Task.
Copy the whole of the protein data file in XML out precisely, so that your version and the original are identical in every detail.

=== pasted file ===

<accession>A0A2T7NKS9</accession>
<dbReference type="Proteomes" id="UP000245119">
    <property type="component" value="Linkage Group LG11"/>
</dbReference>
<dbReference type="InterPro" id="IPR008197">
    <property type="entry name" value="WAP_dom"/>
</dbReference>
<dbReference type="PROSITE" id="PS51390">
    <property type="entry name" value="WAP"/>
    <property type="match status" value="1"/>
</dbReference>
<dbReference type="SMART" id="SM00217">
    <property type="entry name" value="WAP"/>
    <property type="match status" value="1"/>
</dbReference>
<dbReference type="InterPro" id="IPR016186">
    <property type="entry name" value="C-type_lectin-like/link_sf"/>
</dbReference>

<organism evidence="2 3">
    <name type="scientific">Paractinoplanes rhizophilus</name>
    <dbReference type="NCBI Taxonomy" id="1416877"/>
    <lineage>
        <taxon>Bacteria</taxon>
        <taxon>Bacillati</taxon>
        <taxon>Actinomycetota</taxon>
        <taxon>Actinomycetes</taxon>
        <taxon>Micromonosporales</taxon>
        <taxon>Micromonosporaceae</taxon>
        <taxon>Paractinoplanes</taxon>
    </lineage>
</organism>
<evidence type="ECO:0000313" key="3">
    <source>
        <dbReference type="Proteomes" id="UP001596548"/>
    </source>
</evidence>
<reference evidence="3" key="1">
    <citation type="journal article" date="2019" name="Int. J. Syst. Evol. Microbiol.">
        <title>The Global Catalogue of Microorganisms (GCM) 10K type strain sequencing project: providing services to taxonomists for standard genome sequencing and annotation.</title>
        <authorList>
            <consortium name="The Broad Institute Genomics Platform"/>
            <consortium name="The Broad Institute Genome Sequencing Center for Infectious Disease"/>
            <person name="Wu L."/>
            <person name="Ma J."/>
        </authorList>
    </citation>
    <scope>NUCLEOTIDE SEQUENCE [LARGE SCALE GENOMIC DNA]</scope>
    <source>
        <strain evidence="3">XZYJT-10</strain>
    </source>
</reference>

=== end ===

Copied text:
<accession>A0A2T7NKS9</accession>
<dbReference type="Proteomes" id="UP000245119">
    <property type="component" value="Linkage Group LG11"/>
</dbReference>
<dbReference type="InterPro" id="IPR008197">
    <property type="entry name" value="WAP_dom"/>
</dbReference>
<dbReference type="PROSITE" id="PS51390">
    <property type="entry name" value="WAP"/>
    <property type="match status" value="1"/>
</dbReference>
<dbReference type="SMART" id="SM00217">
    <property type="entry name" value="WAP"/>
    <property type="match status" value="1"/>
</dbReference>
<dbReference type="InterPro" id="IPR016186">
    <property type="entry name" value="C-type_lectin-like/link_sf"/>
</dbReference>

<organism evidence="2 3">
    <name type="scientific">Paractinoplanes rhizophilus</name>
    <dbReference type="NCBI Taxonomy" id="1416877"/>
    <lineage>
        <taxon>Bacteria</taxon>
        <taxon>Bacillati</taxon>
        <taxon>Actinomycetota</taxon>
        <taxon>Actinomycetes</taxon>
        <taxon>Micromonosporales</taxon>
        <taxon>Micromonosporaceae</taxon>
        <taxon>Paractinoplanes</taxon>
    </lineage>
</organism>
<evidence type="ECO:0000313" key="3">
    <source>
        <dbReference type="Proteomes" id="UP001596548"/>
    </source>
</evidence>
<reference evidence="3" key="1">
    <citation type="journal article" date="2019" name="Int. J. Syst. Evol. Microbiol.">
        <title>The Global Catalogue of Microorganisms (GCM) 10K type strain sequencing project: providing services to taxonomists for standard genome sequencing and annotation.</title>
        <authorList>
            <consortium name="The Broad Institute Genomics Platform"/>
            <consortium name="The Broad Institute Genome Sequencing Center for Infectious Disease"/>
            <person name="Wu L."/>
            <person name="Ma J."/>
        </authorList>
    </citation>
    <scope>NUCLEOTIDE SEQUENCE [LARGE SCALE GENOMIC DNA]</scope>
    <source>
        <strain evidence="3">XZYJT-10</strain>
    </source>
</reference>